Felons and Firearms

cuffs and gavel

It is a well-known fact that once you are convicted of a felony, you lose certain rights and privileges. Some of these losses include the right to vote, the right to serve on a jury, and the right to own firearms. In North Carolina, some of these rights are automatically restored once your sentence has been served. Others, like your right to possess firearms, are not automatically restored. This does not mean that you are never allowed to own a firearm again though.

North Carolina now has a mechanism to restore your firearm rights if you have been convicted of a felony. In order to complete this process, the petitioner must have a hearing in front of a district court judge in the county in which you reside. During the hearing, the judge will have to decide first whether or not the petitioner qualifies for the restoration of their firearm’s rights. This step is initiated by determining whether the petitioner has waited the statutory 20 years since their citizenship rights were restored. The next determination is whether or not the person’s prior record would preclude them from restoration, or if it would preclude them from possessing a firearm regardless of the felony conviction. After the hearing, the judge must make findings of fact and issue conclusions of law and must put those in writing. These findings of fact and conclusions of law are what the judge will base their determination off of when they determine whether or not to grant the petition.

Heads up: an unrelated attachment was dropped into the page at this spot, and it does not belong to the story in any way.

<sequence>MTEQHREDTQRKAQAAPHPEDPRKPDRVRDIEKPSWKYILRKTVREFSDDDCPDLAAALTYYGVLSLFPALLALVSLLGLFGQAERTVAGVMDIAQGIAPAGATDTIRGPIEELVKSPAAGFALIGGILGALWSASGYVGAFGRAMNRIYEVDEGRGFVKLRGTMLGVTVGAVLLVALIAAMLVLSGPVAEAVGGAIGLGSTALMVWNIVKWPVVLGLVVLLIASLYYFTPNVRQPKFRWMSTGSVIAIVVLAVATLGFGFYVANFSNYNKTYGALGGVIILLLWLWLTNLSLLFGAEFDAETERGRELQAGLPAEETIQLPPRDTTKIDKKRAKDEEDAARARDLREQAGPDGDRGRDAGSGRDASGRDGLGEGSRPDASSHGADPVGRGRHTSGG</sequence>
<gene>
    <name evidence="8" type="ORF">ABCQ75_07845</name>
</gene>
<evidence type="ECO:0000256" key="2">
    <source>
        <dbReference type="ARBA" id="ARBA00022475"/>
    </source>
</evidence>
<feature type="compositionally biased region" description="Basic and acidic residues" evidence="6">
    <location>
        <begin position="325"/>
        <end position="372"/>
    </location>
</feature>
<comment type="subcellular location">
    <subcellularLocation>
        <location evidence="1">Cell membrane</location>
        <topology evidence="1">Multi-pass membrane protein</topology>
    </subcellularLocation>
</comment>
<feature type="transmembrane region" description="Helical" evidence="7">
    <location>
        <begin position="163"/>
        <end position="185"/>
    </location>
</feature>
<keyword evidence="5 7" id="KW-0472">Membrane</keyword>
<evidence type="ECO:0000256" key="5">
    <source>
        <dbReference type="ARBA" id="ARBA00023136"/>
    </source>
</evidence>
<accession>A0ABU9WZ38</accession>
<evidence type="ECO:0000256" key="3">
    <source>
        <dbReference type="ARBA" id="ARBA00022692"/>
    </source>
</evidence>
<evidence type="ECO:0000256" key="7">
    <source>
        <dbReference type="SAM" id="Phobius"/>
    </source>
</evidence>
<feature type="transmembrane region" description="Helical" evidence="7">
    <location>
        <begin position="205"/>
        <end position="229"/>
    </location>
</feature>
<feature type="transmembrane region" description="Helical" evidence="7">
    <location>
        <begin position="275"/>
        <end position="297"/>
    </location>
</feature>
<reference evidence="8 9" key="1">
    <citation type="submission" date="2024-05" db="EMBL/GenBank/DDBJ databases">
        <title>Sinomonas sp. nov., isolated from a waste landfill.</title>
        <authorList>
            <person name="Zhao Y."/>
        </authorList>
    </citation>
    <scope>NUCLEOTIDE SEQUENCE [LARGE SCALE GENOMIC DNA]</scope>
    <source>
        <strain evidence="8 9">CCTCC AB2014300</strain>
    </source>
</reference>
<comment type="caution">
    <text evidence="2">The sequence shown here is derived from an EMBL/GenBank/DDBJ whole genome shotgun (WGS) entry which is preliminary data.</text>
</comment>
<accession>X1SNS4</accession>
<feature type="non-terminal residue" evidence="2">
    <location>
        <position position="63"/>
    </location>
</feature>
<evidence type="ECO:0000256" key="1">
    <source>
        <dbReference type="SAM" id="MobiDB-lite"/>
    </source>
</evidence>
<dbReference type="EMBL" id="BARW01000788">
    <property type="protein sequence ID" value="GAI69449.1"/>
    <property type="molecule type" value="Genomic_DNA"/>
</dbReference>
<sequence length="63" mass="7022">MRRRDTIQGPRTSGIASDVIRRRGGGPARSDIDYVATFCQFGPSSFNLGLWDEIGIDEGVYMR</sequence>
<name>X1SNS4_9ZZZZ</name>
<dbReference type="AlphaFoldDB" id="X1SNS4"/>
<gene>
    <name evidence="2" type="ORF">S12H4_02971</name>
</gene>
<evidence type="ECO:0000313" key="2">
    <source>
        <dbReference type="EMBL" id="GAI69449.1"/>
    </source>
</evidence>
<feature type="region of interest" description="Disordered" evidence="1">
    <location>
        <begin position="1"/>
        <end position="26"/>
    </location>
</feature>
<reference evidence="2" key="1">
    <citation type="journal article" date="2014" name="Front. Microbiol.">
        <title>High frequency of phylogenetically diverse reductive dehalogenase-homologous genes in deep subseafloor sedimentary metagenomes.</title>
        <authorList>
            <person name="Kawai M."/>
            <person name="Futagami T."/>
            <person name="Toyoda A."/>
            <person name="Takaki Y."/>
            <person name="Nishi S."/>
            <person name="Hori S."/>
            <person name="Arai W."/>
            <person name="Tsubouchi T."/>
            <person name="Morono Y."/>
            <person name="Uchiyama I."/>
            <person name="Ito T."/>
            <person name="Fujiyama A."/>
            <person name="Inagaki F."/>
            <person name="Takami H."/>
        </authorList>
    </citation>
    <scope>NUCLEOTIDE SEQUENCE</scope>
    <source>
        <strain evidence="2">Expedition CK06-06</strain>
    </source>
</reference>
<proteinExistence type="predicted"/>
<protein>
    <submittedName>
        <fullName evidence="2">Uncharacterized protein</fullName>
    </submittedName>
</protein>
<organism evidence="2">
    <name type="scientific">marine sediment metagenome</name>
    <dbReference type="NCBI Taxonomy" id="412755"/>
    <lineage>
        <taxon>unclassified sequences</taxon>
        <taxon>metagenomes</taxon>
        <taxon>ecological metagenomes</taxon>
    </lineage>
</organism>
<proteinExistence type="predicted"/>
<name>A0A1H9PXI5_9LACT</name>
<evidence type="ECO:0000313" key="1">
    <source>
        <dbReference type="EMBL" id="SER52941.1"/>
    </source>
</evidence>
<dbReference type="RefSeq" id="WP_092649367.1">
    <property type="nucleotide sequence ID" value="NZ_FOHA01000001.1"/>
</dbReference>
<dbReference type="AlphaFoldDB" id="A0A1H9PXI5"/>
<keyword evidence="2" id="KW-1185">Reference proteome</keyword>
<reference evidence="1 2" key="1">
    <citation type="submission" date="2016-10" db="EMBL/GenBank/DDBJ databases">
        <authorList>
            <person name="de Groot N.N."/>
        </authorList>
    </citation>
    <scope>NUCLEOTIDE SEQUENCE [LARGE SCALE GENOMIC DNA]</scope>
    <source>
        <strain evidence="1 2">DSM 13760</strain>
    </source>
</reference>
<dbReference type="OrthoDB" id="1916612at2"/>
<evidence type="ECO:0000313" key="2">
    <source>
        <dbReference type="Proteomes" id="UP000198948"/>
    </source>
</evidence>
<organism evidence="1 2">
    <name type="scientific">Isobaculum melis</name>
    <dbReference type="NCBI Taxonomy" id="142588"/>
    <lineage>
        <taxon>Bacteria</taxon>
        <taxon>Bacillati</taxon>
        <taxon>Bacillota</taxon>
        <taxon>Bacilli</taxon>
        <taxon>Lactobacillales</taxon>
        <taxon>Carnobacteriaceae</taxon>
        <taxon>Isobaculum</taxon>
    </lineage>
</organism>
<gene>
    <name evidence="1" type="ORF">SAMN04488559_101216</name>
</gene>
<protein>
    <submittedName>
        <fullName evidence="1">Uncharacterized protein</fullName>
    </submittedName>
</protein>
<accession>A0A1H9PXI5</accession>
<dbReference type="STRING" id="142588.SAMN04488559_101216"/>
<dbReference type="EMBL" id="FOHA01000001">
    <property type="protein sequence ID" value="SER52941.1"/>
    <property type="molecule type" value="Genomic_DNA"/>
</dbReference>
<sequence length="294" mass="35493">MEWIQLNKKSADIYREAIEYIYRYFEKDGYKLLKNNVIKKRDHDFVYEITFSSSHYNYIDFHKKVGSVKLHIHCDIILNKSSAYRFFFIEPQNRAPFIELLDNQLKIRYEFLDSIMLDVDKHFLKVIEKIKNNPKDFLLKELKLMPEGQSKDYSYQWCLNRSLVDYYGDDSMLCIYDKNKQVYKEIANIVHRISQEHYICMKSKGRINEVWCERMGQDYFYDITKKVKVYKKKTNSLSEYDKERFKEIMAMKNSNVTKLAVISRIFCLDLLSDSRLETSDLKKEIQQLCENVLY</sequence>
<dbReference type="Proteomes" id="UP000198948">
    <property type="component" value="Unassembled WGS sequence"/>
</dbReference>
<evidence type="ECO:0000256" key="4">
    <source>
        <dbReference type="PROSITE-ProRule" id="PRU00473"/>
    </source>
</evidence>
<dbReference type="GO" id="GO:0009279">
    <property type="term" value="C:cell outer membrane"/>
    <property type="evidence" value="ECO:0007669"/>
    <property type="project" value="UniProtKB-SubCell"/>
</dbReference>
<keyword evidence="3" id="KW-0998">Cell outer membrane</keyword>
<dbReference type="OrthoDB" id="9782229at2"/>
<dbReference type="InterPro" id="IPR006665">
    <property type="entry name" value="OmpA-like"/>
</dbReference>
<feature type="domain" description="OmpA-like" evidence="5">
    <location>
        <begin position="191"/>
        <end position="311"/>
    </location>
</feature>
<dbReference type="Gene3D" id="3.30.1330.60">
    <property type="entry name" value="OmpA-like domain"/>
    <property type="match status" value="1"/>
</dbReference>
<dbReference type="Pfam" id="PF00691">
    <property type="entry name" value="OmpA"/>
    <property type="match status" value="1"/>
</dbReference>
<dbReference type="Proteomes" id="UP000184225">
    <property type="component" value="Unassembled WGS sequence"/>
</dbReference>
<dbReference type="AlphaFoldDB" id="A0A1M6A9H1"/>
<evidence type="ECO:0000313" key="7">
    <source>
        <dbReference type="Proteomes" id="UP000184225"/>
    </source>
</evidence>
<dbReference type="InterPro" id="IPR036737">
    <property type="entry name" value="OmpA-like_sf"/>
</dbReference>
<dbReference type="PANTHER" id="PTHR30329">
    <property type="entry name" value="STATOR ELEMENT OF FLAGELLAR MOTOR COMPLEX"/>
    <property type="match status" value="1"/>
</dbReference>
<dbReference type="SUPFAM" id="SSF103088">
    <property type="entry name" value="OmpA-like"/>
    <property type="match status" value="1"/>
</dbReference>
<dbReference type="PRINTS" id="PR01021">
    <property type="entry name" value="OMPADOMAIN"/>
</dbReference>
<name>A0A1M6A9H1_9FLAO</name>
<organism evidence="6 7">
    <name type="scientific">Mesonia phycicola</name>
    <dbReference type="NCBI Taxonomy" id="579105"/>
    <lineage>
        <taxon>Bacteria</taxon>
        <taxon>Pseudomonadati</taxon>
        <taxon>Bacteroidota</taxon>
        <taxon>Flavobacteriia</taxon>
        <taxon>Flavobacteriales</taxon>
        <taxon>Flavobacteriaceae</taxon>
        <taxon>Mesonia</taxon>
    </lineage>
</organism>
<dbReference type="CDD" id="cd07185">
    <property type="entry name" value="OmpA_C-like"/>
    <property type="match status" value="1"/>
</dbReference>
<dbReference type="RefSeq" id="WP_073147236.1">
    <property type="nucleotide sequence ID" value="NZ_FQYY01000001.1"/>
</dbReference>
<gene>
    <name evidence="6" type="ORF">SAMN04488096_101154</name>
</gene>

Once the petition has been granted, the rights of the petitioner to purchase and possess firearms in the State of North Carolina are restored. It is important to know that while North Carolina has restored your rights, the federal government does not have to do the same. This means that even though you would be able to purchase and possess a firearm in North Carolina, you could still be ineligible for certain NFA transactions.

If you have questions about the restoration of your firearm rights in North Carolina, please contact Jetton & Meredith, PLLC today at (704) 931-5535 to speak with one of our knowledgeable Criminal Defense attorneys.